A Mental Health Message from Professor Naomi Klapper
LCW Professor and Mental Health Counselor Offers Tips and Advice for Students Adjusting to the Coronavirus Shutdown
Lander College for Women chair of the psychology department, Naomi Klapper, offered the following advice to Touro students and family members on how to deal with the changes the coronavirus has made to their daily lives.
1. Congratulate Yourself on Adapting
As all of Touro classes have moved to remote learning, Prof. Klapper said students should be pleased with themselves for adapting. "It's a new skill for many of our students and you should be proud that you're using it," said Klapper. "Congratulate yourself on this new skill. Once you've learned to learn remotely, you can use this skill throughout your career."
2. Set Up a Daily Schedule
Klapper advises students and family members to set up a schedule for the days they need to spend at home. "Don't just set up a schedule for going to sleep or eating your meals," advised Klapper. "Set up times when you will be learning remotely and taking breaks. This will help you make your learning and your breaks more productive as well as give you a sense of balance."
"It's very important for people to exercise during this time," said Klapper. "Exercise makes us feel better and is a great stress reliever. Take a walk if you're not in quarantine. Nowadays online you can get every type of exercise you've ever wanted to try for free. I encourage you to get out if you can, but if you are in quarantine, I recommend going to your backyard or watching a video on YouTube and make sure to exercise."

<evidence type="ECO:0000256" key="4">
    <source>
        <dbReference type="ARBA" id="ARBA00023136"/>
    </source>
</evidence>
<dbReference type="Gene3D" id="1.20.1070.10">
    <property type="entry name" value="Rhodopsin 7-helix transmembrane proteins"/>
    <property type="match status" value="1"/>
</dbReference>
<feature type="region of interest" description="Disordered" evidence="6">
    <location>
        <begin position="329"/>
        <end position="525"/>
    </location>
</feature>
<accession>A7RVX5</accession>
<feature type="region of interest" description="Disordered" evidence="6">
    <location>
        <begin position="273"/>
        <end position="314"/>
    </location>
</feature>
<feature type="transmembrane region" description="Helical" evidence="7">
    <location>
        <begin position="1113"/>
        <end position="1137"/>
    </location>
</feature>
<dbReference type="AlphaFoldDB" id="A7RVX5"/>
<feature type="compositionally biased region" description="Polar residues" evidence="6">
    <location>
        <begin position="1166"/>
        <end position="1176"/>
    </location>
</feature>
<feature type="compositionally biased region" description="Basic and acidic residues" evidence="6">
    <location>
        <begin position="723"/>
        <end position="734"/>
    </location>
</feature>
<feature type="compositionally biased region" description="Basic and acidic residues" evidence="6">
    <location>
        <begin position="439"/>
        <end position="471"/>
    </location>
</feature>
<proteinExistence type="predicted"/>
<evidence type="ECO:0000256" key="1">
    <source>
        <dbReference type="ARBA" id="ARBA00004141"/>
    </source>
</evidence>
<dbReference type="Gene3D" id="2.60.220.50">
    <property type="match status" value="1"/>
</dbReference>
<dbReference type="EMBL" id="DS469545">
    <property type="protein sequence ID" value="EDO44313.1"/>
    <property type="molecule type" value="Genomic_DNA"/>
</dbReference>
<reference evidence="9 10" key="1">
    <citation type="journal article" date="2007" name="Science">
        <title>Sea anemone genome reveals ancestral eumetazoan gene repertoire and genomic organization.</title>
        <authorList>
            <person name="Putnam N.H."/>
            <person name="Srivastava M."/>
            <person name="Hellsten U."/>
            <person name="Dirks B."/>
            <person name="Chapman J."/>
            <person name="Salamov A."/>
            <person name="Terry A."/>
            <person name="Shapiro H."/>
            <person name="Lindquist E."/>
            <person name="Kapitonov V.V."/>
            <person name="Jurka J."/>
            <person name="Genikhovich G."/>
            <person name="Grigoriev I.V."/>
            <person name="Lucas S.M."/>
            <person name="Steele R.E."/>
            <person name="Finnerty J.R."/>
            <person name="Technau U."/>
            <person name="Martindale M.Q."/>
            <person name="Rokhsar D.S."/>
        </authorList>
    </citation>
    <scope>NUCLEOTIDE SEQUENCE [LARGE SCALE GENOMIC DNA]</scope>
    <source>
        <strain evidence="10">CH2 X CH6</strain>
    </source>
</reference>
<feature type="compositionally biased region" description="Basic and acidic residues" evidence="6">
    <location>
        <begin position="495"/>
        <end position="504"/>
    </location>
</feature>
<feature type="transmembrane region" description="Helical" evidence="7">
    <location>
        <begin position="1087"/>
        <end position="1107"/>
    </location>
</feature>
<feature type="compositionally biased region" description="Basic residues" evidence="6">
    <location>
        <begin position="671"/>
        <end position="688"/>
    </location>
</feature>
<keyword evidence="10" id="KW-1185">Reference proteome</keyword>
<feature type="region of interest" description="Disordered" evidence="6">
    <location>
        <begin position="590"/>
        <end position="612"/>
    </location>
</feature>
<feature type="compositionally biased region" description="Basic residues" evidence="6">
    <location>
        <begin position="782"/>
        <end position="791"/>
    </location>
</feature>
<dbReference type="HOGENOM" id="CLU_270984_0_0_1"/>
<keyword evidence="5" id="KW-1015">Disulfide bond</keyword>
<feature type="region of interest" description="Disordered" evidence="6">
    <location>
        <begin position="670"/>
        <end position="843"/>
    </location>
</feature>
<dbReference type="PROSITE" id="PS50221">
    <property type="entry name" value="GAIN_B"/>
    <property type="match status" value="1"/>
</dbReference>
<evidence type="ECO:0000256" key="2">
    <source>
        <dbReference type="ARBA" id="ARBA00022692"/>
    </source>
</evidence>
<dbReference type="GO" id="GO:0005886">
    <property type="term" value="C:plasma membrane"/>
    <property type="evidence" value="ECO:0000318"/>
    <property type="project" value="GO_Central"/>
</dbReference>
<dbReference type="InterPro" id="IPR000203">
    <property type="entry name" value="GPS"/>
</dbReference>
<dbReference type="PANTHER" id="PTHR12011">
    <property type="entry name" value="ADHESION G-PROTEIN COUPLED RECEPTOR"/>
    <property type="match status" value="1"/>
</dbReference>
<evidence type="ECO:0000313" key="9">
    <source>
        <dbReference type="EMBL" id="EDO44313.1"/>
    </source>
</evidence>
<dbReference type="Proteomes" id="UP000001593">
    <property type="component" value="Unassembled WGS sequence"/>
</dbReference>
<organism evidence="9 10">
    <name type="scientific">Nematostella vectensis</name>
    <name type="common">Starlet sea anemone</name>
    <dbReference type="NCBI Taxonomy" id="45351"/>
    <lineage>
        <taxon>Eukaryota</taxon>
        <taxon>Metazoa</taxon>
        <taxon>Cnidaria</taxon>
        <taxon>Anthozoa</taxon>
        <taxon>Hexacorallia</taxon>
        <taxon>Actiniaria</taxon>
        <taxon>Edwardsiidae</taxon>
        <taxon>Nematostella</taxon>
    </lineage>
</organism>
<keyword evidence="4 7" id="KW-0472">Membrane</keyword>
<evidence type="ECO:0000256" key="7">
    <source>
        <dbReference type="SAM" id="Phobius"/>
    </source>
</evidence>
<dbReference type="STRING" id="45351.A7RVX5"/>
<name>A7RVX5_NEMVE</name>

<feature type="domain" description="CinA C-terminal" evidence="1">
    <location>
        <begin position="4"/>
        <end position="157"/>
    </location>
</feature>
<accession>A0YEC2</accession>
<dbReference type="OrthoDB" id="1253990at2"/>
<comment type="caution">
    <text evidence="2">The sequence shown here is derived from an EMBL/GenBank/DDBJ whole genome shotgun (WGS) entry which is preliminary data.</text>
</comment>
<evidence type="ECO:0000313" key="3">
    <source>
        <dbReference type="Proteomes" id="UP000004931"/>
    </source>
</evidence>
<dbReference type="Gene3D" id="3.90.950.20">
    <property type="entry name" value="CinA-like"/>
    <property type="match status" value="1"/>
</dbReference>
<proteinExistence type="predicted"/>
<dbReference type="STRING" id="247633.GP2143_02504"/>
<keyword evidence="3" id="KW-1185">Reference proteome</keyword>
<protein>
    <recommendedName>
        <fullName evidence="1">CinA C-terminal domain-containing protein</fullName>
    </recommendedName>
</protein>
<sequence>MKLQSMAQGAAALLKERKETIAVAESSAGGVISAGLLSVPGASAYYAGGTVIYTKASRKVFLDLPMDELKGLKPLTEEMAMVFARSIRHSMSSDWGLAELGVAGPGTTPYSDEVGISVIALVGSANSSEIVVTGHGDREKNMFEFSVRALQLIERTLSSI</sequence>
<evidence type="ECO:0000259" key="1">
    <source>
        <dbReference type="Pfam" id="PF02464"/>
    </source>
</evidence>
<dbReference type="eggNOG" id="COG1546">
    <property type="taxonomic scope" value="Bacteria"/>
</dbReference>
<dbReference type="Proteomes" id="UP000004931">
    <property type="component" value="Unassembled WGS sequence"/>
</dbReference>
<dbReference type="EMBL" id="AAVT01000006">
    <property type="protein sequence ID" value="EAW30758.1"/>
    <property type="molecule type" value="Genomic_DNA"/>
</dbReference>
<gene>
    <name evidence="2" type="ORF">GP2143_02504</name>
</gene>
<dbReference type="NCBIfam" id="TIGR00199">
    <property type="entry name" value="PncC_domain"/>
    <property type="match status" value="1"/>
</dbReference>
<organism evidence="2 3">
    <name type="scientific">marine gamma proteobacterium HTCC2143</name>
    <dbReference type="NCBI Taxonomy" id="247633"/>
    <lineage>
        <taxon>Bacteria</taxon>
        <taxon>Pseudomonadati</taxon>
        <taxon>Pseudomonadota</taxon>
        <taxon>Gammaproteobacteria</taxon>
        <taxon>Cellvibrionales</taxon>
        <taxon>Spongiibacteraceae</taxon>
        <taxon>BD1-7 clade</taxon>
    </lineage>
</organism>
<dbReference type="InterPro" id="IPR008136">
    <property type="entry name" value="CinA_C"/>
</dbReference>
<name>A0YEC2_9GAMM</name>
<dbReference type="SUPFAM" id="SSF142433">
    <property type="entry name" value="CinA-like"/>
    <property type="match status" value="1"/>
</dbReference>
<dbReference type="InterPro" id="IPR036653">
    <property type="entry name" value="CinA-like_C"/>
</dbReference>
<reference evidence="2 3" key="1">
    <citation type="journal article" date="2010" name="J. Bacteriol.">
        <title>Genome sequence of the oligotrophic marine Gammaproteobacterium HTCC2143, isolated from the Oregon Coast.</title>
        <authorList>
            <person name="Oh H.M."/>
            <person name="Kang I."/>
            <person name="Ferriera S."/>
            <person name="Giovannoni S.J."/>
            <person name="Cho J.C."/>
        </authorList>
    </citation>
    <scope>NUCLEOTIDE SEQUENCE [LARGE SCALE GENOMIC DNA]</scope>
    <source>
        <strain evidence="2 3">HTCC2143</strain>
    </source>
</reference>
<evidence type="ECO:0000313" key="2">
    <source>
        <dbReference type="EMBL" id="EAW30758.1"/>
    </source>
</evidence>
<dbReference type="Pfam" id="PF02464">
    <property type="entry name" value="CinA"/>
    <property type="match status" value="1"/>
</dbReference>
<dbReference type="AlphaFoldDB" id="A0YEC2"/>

4. Get Sunlight
Even if you're not prone to seasonal affective disorder, Klapper recommends getting sunlight. "Sit by a window or exercise by a window," said Klapper. "People are very affected by not getting sunlight. Make sure to schedule 20-30 minutes of sunlight in your day."
5. Don’t Panic
While no one is arguing about the severity of the coronavirus, it is important to not panic. This is perhaps the most important and most challenging piece of advice, Klapper admits. "One of the best ways to do this is to limit your exposure to social media," Klapper advised. "People are putting their anxieties on Facebook and on twitter. They are doing it to help them release some of their anxiety, but it's only raising your anxiety. If you don't have the self-discipline to limit your social media in a significant way, there are a lot of free apps that will help you to do that. Check-in once a day with the news so you feel in touch, and then go about your business and use your time productively."
6. Take Advantage of the Time
"Since we're saving all this time by not having to commute to work or school, we can finally get to those projects that we've been putting off," said Klapper. "Many of us look at the end of the day and feel like we didn't accomplish that much. We need to feel proud of what we accomplish each and every day. You can get a new skill; you can train for something you've always wanted; you can clean out a closet; learn to paint; organize your taxes. Everything is available to you and at the end of the day you'll look back and feel like you have something concrete that you did that day that was productive."
7. Reach Out if You Need Help
Klapper said the Touro counseling staff will be keeping their regular hours and are happy to speak with students in need. "Feel free to email us and we can set up a time to speak either through telephone, email or telemedicine," said Klapper. "We would be so happy to speak with you."